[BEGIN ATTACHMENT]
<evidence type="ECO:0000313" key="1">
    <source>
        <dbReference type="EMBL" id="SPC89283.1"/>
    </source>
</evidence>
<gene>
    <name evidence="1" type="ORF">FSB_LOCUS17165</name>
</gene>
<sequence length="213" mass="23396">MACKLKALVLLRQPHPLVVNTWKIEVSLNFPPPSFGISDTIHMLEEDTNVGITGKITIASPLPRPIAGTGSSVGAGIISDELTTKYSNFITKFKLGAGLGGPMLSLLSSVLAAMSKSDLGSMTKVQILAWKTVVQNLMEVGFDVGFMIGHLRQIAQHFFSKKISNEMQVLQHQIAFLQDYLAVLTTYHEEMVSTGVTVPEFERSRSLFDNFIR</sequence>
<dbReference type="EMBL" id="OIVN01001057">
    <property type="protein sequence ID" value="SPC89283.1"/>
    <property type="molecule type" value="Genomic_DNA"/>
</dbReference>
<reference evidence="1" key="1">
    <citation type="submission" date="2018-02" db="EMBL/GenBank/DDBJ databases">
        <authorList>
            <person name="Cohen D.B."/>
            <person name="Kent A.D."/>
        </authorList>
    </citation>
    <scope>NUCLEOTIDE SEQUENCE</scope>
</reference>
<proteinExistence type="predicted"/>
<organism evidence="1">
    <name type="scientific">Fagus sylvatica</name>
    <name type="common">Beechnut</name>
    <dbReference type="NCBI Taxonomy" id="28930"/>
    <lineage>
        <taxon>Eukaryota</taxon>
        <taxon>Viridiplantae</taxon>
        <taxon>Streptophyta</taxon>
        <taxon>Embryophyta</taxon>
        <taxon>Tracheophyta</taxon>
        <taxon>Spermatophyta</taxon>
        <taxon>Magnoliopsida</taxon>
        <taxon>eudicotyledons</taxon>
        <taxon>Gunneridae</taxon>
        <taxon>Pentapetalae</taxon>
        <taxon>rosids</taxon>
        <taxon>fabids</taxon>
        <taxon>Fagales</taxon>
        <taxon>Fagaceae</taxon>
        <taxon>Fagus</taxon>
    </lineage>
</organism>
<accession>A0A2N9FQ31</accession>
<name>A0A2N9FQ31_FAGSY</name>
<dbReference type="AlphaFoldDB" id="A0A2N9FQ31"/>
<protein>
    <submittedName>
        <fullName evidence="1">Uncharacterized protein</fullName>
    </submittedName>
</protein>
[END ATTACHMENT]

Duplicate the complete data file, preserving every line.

<evidence type="ECO:0000313" key="1">
    <source>
        <dbReference type="EMBL" id="SPC89283.1"/>
    </source>
</evidence>
<gene>
    <name evidence="1" type="ORF">FSB_LOCUS17165</name>
</gene>
<sequence length="213" mass="23396">MACKLKALVLLRQPHPLVVNTWKIEVSLNFPPPSFGISDTIHMLEEDTNVGITGKITIASPLPRPIAGTGSSVGAGIISDELTTKYSNFITKFKLGAGLGGPMLSLLSSVLAAMSKSDLGSMTKVQILAWKTVVQNLMEVGFDVGFMIGHLRQIAQHFFSKKISNEMQVLQHQIAFLQDYLAVLTTYHEEMVSTGVTVPEFERSRSLFDNFIR</sequence>
<dbReference type="EMBL" id="OIVN01001057">
    <property type="protein sequence ID" value="SPC89283.1"/>
    <property type="molecule type" value="Genomic_DNA"/>
</dbReference>
<reference evidence="1" key="1">
    <citation type="submission" date="2018-02" db="EMBL/GenBank/DDBJ databases">
        <authorList>
            <person name="Cohen D.B."/>
            <person name="Kent A.D."/>
        </authorList>
    </citation>
    <scope>NUCLEOTIDE SEQUENCE</scope>
</reference>
<proteinExistence type="predicted"/>
<organism evidence="1">
    <name type="scientific">Fagus sylvatica</name>
    <name type="common">Beechnut</name>
    <dbReference type="NCBI Taxonomy" id="28930"/>
    <lineage>
        <taxon>Eukaryota</taxon>
        <taxon>Viridiplantae</taxon>
        <taxon>Streptophyta</taxon>
        <taxon>Embryophyta</taxon>
        <taxon>Tracheophyta</taxon>
        <taxon>Spermatophyta</taxon>
        <taxon>Magnoliopsida</taxon>
        <taxon>eudicotyledons</taxon>
        <taxon>Gunneridae</taxon>
        <taxon>Pentapetalae</taxon>
        <taxon>rosids</taxon>
        <taxon>fabids</taxon>
        <taxon>Fagales</taxon>
        <taxon>Fagaceae</taxon>
        <taxon>Fagus</taxon>
    </lineage>
</organism>
<accession>A0A2N9FQ31</accession>
<name>A0A2N9FQ31_FAGSY</name>
<dbReference type="AlphaFoldDB" id="A0A2N9FQ31"/>
<protein>
    <submittedName>
        <fullName evidence="1">Uncharacterized protein</fullName>
    </submittedName>
</protein>